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J Strength Cond Res. 2007 May;21(2):578-82.

1-Set vs. 3-set resistance training: a crossover study.

Author information

  • 1Institut für Sport- und Bewegungsmedizin, Universiof Hamburg, Germany.

Abstract

This crossover study was conducted to investigate the effects of a 1-set and 3-set strength training program. The subjects were untrained men and women who were randomly signed into 1 of 3 groups: 10 subjects trained during the first 9 weeks (training period 1) with 1 set and 8-12 repetitions per set. After the break (9 weeks), they trained with 3 sets and 8-12 repetitions in training period 2. Twelve subjects started with the 3-set program and continued with the 1-set regime after the break. The control group (n = 7) did not train. The subjects were tested on 1 repetition maximum (1RM) for the biceps curl, leg press (unilateral: left and right), and bench press. Analysis of the data was done in a sampled manner for each strength training program (1-set and 3-set). The 1-set (n = 22) and 3-set (n = 22) programs led to significantly (p < 0.05) improved 1RM performances in every exercise. The relative improvements (%) for the 1RM were significantly higher during the 3-set program for the biceps curl and the bench press compared with the 1-set program. The control group exhibited no changes in any of the tested parameters over the course of this study. The design of this study allowed insight into the effects of different strength training volume without any genetical variations. The same subjects improved their 1RM during the 3-set program by 2.3 kg (biceps curl; corresponding effect size = 0.24), 8.9 kg (leg press right; 0.30), 10.9 kg (leg press left; 0.28), and 2.5 kg (bench press; 0.09) more than during the 1-set program. Depending on the goals of each trainee, these differences between the effects of different strength training volumes indicate that it may be worth spending more time on working out with a 3-set strength training regime.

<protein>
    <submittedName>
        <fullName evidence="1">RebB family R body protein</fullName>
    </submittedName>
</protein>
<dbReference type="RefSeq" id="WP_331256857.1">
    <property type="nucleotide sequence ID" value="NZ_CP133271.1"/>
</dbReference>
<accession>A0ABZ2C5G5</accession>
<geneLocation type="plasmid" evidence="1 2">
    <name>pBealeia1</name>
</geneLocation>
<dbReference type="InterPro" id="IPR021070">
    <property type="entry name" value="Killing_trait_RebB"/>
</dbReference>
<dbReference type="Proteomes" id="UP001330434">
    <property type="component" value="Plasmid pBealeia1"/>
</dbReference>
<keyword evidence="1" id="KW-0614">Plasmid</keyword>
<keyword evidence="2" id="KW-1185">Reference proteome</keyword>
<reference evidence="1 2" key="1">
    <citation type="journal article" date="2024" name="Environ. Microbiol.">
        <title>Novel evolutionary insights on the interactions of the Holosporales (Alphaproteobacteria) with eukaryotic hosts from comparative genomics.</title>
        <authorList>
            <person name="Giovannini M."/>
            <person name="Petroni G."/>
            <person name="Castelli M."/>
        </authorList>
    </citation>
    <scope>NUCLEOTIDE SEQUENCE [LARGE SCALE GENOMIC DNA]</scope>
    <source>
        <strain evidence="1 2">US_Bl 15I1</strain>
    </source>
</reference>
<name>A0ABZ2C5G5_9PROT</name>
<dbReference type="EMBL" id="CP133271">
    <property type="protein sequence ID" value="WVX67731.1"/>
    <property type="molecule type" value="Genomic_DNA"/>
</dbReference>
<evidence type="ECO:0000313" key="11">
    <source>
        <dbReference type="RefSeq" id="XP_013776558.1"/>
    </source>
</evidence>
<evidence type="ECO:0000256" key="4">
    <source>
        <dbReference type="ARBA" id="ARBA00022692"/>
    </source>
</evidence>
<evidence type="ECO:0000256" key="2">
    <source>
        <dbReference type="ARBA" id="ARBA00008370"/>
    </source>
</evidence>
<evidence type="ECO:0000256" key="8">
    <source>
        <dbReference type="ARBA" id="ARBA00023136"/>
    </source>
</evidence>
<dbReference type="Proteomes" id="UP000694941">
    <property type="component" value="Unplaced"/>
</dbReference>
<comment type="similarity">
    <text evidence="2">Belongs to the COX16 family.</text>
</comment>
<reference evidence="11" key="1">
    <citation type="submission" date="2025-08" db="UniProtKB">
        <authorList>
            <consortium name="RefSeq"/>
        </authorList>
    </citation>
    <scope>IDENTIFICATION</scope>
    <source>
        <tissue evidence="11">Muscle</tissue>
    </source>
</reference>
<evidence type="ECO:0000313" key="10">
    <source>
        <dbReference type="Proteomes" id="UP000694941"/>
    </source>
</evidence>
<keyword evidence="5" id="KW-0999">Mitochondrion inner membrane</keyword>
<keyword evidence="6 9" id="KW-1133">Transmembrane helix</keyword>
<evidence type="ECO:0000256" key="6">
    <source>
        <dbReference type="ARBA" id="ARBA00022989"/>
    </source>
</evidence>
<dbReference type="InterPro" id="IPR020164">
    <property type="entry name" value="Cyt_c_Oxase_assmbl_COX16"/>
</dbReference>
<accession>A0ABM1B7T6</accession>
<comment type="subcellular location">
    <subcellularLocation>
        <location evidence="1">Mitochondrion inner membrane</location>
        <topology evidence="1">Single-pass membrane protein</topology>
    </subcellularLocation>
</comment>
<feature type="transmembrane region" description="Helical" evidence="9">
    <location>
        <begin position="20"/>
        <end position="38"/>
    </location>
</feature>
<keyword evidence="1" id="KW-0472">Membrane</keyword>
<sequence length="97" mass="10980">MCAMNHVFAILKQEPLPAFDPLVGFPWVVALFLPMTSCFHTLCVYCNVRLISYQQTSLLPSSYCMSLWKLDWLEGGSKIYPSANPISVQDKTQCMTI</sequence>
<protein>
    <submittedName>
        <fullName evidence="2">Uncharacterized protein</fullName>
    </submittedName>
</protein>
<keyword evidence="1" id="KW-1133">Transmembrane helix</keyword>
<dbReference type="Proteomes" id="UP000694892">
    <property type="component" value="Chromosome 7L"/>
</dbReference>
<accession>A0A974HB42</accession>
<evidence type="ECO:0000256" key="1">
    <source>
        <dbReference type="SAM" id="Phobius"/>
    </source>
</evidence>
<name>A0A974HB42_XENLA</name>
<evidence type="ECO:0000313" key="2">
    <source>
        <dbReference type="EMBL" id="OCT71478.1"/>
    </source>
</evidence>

PMID:
17530985
[PubMed - indexed for MEDLINE]
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